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Job 26:2

    Job 26:2 Translations

    King James Version (KJV)

    How hast thou helped him that is without power? how savest thou the arm that hath no strength?

    American King James Version (AKJV)

    How have you helped him that is without power? how save you the arm that has no strength?

    American Standard Version (ASV)

    How hast thou helped him that is without power! How hast thou saved the arm that hath no strength!

    Basic English Translation (BBE)

    How have you given help to him who has no power! how have you been the salvation of the arm which has no strength!

    Webster's Revision

    How hast thou helped him that is without power! How hast thou saved the arm that hath no strength!

    World English Bible

    "How have you helped him who is without power! How have you saved the arm that has no strength!

    English Revised Version (ERV)

    How hast thou helped him that is without power! how hast thou saved the arm that hath no strength!

    Definitions for Job 26:2

    Without - Outside.

    Clarke's Commentary on Job 26:2

    How hast thou helped him - This seems a species of irony. How wonderfully hast thou counselled the unskilful and strengthened the weak! Alas for you! ye could not give what ye did not possess! In this way the Chaldee understood these verses: "Why hast thou pretended to give succor, when thou art without strength? And save, while thy arm is weak? Why hast thou given counsel, when thou art without understanding? And supposest that thou hast shown the very essence of wisdom?"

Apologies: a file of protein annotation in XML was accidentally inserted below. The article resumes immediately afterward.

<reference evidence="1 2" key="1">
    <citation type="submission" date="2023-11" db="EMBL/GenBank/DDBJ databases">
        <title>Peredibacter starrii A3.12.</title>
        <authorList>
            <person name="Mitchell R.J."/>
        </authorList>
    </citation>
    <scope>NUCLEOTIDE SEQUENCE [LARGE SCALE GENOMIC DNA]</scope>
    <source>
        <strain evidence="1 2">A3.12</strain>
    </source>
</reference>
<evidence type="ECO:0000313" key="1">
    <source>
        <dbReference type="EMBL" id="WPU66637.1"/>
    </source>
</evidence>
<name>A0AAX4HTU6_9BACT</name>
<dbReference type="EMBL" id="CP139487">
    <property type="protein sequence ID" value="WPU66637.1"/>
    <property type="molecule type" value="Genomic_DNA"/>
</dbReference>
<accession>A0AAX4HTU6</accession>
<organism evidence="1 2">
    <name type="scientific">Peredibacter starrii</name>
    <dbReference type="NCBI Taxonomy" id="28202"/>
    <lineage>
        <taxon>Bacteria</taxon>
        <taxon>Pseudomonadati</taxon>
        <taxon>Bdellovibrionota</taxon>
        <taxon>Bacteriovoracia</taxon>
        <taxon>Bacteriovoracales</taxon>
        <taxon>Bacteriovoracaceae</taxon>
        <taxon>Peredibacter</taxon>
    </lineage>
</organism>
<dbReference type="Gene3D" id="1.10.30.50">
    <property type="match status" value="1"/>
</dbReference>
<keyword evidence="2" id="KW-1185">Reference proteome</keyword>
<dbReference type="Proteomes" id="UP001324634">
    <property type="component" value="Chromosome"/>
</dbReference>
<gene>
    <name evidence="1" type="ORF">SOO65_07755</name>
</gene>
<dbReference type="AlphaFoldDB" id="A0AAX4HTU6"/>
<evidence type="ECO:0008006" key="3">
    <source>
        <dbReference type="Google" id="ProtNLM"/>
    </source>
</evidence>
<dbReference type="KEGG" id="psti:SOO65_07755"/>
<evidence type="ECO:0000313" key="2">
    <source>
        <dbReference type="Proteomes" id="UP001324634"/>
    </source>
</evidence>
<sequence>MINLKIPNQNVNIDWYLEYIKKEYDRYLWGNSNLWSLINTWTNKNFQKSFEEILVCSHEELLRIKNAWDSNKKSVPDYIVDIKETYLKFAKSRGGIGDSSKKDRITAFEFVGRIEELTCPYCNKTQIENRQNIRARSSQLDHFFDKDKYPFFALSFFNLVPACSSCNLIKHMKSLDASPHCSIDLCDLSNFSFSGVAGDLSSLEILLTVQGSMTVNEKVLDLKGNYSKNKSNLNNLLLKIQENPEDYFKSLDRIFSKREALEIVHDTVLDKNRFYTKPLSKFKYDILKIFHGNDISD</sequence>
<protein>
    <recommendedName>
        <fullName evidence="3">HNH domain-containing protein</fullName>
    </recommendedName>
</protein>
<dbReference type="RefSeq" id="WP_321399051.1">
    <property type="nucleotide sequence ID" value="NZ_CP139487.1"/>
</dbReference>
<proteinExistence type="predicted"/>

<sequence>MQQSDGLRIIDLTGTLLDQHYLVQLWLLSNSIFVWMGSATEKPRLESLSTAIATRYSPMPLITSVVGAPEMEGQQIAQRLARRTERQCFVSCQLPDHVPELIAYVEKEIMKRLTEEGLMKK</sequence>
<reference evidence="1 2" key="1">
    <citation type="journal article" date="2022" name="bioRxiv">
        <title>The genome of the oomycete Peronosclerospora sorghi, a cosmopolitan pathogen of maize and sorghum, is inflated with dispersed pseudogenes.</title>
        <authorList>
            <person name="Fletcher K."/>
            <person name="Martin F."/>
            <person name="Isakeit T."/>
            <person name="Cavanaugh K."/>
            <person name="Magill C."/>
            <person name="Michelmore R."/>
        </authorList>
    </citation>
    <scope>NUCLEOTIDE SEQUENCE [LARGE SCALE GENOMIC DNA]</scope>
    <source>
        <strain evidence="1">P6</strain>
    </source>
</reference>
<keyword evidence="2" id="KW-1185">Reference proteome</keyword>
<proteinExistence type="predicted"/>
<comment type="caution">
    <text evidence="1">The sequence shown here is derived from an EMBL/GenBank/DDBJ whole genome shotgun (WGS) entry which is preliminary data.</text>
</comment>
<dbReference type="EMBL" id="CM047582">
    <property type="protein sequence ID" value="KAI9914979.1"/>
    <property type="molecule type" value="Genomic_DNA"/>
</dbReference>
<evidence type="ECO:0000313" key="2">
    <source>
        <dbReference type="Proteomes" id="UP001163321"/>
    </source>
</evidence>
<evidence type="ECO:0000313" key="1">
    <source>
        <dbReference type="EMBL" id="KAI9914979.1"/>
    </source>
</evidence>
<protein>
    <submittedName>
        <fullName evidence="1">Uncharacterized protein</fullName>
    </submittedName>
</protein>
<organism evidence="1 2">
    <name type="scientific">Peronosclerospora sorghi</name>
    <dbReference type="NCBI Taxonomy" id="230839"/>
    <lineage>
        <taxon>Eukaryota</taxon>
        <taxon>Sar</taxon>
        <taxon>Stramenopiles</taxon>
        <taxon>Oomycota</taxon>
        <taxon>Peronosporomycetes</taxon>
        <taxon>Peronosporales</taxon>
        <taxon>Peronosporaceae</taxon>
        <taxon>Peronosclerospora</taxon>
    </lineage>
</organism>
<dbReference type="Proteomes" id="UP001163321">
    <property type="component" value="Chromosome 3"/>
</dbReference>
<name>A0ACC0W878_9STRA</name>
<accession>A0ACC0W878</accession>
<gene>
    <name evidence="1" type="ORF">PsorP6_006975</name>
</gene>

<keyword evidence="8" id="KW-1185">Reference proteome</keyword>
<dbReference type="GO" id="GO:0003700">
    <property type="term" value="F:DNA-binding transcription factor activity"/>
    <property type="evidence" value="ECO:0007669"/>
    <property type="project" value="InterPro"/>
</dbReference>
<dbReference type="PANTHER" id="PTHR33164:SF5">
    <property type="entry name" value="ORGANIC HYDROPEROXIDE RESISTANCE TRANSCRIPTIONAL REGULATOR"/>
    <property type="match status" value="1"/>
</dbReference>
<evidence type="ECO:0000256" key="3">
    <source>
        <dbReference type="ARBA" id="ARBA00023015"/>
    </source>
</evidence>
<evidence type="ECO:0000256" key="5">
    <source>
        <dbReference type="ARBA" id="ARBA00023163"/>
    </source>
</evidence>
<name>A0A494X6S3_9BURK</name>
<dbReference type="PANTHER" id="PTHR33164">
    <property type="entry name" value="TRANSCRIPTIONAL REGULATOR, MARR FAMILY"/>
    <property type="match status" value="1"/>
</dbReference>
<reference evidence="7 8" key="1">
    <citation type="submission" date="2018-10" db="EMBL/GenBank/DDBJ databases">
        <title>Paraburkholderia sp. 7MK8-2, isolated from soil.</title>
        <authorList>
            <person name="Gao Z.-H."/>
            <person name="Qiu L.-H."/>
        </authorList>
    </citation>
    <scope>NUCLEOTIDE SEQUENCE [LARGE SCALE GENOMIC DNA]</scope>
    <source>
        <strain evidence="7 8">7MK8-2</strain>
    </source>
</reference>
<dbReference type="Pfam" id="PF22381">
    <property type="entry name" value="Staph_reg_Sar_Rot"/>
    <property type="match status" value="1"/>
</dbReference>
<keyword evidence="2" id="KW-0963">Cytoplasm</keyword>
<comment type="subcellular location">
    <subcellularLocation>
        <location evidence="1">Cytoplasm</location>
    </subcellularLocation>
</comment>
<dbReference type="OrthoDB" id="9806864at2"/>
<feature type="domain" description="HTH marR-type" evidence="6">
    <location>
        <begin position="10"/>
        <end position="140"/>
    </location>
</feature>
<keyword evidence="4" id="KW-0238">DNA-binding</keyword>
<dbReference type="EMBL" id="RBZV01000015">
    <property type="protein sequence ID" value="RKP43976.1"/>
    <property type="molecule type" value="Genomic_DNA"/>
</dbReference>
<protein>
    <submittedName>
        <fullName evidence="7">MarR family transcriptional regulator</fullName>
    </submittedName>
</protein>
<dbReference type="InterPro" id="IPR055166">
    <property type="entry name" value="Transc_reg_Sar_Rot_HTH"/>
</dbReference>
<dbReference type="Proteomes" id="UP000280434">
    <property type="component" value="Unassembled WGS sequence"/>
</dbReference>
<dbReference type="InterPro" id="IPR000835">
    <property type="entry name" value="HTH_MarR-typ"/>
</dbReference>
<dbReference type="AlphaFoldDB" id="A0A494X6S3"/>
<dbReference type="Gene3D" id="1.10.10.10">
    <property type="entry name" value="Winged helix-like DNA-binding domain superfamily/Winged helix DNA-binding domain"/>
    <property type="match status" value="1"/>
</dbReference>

Job 26:2, 3That is, to the man totally deprived of strength, power, and wisdom.

    "Ye that rejoice (ללא דבר lelo dabar) in nothing."

    Barnes' Notes on Job 26:2

    How hast thou helped him that is without power? - It has been doubted whether this refers to Job himself, the two friends of Bildad, or to the Deity. Rosenmuller. The connection, however, seems to demand that it should be referred to Job himself. It is sarcastical. Bildad had come as a friend and comforter. He had, also, in common with Eliphaz and Zophar, taken upon himself the office of teacher and counsellor. He had regarded Job as manifesting great weakness in his views of God and of his government; as destitute of all strength to bear up aright under trials, and now all that he had done to aid one so weak was found in the impertinent and irrelevant generalities of his brief speech. Job is indignant that one with such pretensions should have said nothing more to the purpose. Herder, however, renders this as if it related wholly to God, and it cannot be denied that the Hebrew would bear this:

    "Whom helpest thou? Him who hath no strength?

    Whom dost thou vindicate? Him whose arm hath no power?

    To whom give counsel? One without wisdom?

    Truly much wisdom hast thou taught him."

    How savest thou the arm that hath no strength? - That is, your remarks are not adapted to invigorate the feeble. He had come professedly to comfort and support his afflicted friend in his trials. Yet Job asks what there was in his observations that was fitted to produce this effect? Instead of declaiming on the majesty and greatness of God, he should have said something that was adapted to relieve an afflicted and a troubled soul.
    Book: Job